Albert Montbellier Park To ‘Sport’ Three Synthetic Playing FieldsIMMEDIATE
Friday, November 9, 2007
Parks Commissioner Adrian Benepe dug in today on $2.6 million in renovations to Albert Montbellier Park with Council Member James Sanders Jr., Community Board 12 District Manager Yvonne Reddick and members from local teams that use the fields including Kicker Juniors Soccer Club, the Haitian American Football Club and the New York West Indies United. The 4.4-acre park will be home to three synthetic turf playing grounds, including two baseball diamonds and one soccer field. Queens will now be home to 21 synthetic turf fields.
“The new sports fields mean more playing time to get kids outside, become active and fit and helps the City meet the growing demands for recreation fields,” Commissioner Benepe said. “Montbellier Park has seen a lot of change in the past decade and the improvement of parks to address community needs is among Parks & Recreation’s top priorities.”
Since 1994, Albert Montbellier Park has seen $1 million in renovations with its newest planned addition of synthetic turf. This year’s facelift includes concrete pavement, two drinking fountains, new chain link fencing, additional trees and a fresh coat of paint on the baseball backstop frameworks. The project was generously funded by Mayor Bloomberg and Council Member James Sanders Jr. and will be completed by next fall.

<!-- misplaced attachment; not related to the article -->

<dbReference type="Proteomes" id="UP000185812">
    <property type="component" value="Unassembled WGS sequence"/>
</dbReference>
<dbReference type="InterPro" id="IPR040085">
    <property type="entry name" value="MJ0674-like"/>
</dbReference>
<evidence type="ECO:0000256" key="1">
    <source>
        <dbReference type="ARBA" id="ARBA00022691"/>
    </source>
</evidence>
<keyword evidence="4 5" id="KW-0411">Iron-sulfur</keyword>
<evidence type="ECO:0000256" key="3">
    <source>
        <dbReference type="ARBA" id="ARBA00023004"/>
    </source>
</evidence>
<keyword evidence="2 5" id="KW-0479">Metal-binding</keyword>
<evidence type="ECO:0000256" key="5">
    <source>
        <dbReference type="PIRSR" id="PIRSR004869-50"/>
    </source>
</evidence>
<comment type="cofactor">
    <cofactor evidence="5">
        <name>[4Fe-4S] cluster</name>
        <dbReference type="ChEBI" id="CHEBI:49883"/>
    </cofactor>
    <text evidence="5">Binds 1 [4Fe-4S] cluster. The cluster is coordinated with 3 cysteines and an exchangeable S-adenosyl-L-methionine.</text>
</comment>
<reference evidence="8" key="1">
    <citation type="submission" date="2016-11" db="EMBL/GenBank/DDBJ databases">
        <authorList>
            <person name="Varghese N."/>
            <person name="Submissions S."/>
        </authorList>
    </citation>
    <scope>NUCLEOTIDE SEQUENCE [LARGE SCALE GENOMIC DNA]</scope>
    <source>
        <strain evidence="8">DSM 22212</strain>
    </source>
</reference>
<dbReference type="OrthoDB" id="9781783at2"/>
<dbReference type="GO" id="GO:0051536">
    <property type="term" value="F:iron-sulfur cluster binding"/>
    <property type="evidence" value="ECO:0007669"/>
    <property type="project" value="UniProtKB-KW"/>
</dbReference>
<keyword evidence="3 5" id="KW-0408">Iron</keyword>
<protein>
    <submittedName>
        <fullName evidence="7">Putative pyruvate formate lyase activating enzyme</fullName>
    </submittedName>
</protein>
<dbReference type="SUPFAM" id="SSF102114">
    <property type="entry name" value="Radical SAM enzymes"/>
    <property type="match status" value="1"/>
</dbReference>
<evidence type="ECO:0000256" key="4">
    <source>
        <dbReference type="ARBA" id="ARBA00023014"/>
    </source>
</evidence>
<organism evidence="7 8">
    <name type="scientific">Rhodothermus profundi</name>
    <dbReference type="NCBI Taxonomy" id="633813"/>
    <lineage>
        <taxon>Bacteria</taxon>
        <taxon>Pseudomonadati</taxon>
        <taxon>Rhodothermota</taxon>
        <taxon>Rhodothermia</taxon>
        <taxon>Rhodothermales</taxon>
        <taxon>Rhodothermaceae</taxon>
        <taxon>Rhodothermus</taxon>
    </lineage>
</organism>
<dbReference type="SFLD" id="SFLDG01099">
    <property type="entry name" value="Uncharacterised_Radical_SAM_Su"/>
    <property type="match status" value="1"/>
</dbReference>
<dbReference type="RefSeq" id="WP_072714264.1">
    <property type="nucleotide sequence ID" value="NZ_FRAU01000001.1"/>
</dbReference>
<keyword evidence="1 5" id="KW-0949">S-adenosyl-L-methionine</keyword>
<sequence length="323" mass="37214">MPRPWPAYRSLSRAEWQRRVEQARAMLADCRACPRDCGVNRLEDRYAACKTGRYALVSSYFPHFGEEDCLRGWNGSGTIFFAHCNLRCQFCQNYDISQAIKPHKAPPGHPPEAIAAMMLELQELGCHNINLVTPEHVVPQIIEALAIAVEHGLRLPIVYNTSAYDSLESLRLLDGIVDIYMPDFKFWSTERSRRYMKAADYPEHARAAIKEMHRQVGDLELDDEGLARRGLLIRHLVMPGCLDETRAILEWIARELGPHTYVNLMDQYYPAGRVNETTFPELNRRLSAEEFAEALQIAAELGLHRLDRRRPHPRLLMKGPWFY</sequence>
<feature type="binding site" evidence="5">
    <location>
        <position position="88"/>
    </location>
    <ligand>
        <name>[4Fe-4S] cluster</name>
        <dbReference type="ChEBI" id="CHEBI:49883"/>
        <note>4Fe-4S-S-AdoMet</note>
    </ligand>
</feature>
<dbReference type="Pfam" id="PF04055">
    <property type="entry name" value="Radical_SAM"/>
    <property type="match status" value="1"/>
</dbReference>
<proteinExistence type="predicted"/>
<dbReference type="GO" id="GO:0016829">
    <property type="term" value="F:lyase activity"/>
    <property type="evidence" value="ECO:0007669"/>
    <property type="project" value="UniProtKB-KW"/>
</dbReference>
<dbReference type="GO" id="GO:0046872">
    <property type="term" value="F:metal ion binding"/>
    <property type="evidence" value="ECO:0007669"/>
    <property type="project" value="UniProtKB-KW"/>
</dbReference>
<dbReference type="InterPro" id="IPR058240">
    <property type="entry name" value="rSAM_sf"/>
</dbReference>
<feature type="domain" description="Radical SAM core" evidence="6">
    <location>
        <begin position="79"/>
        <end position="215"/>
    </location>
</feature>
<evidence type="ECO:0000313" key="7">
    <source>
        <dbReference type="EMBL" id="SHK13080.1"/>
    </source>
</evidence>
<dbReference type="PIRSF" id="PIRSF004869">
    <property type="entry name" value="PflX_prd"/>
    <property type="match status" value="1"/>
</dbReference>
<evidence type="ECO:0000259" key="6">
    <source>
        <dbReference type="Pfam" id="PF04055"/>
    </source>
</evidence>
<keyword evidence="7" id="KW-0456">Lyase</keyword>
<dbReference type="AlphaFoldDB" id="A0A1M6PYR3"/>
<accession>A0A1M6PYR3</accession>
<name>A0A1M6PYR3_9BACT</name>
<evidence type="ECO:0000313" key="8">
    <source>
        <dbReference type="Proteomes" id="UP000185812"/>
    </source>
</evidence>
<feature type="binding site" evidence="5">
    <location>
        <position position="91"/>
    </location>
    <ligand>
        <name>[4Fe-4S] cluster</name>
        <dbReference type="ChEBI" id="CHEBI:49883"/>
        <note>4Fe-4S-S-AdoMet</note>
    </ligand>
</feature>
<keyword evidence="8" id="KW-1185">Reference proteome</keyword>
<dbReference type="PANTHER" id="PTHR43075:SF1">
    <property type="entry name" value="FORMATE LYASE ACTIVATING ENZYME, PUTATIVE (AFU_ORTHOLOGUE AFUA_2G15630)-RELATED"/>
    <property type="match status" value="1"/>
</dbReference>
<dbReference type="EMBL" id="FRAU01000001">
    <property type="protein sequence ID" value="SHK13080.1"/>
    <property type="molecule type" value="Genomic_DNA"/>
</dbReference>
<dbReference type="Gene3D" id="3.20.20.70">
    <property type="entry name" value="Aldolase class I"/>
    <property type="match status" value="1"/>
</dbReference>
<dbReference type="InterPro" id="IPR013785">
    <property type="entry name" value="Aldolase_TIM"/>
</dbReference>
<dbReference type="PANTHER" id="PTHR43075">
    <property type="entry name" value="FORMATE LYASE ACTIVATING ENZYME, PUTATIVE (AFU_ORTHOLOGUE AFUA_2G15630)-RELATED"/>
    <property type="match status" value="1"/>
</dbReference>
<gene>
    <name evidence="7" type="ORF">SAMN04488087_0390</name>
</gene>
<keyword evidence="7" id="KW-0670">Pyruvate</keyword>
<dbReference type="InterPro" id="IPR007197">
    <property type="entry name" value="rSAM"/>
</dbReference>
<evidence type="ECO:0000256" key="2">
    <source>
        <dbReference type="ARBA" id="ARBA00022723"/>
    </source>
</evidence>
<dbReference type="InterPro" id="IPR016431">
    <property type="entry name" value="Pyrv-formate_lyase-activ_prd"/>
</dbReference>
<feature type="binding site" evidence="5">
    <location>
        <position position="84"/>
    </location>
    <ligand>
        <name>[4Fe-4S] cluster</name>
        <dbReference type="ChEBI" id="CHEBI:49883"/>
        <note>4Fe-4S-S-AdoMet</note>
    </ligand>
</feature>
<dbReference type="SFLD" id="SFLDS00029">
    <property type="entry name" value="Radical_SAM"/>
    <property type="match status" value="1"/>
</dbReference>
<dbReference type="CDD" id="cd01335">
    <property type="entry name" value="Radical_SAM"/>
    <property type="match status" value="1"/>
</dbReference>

Montbellier Park honors Manhattan-born Albert Montbellier, a dedicated civic worker who devoted 35 years to Queens. Montbellier worked to acquire and develop this land into what is now known as Montbellier Park. The park was named after Montbellier after his death in 1964.
Parks & Recreation has installed 63 synthetic turf fields since 2002 and 16 synthetic turf fields are currently in design or construction. This figure is driven by a major initiative to convert previously underused asphalt sites into active recreation space, while upgrading out-of-date properties into community assets. Synthetic fields, which are made of recycled rubber, may be more environmentally friendly than "natural" grass fields, which require the use of chemical fertilizers and pesticides and greenhouse gas-producing machines for maintenance.
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Contact: Warner Johnston /Trish Bertuccio (212) 360-1311
CONTACT: Warner Johnston/Trish Bertuccio (212) 360-1311
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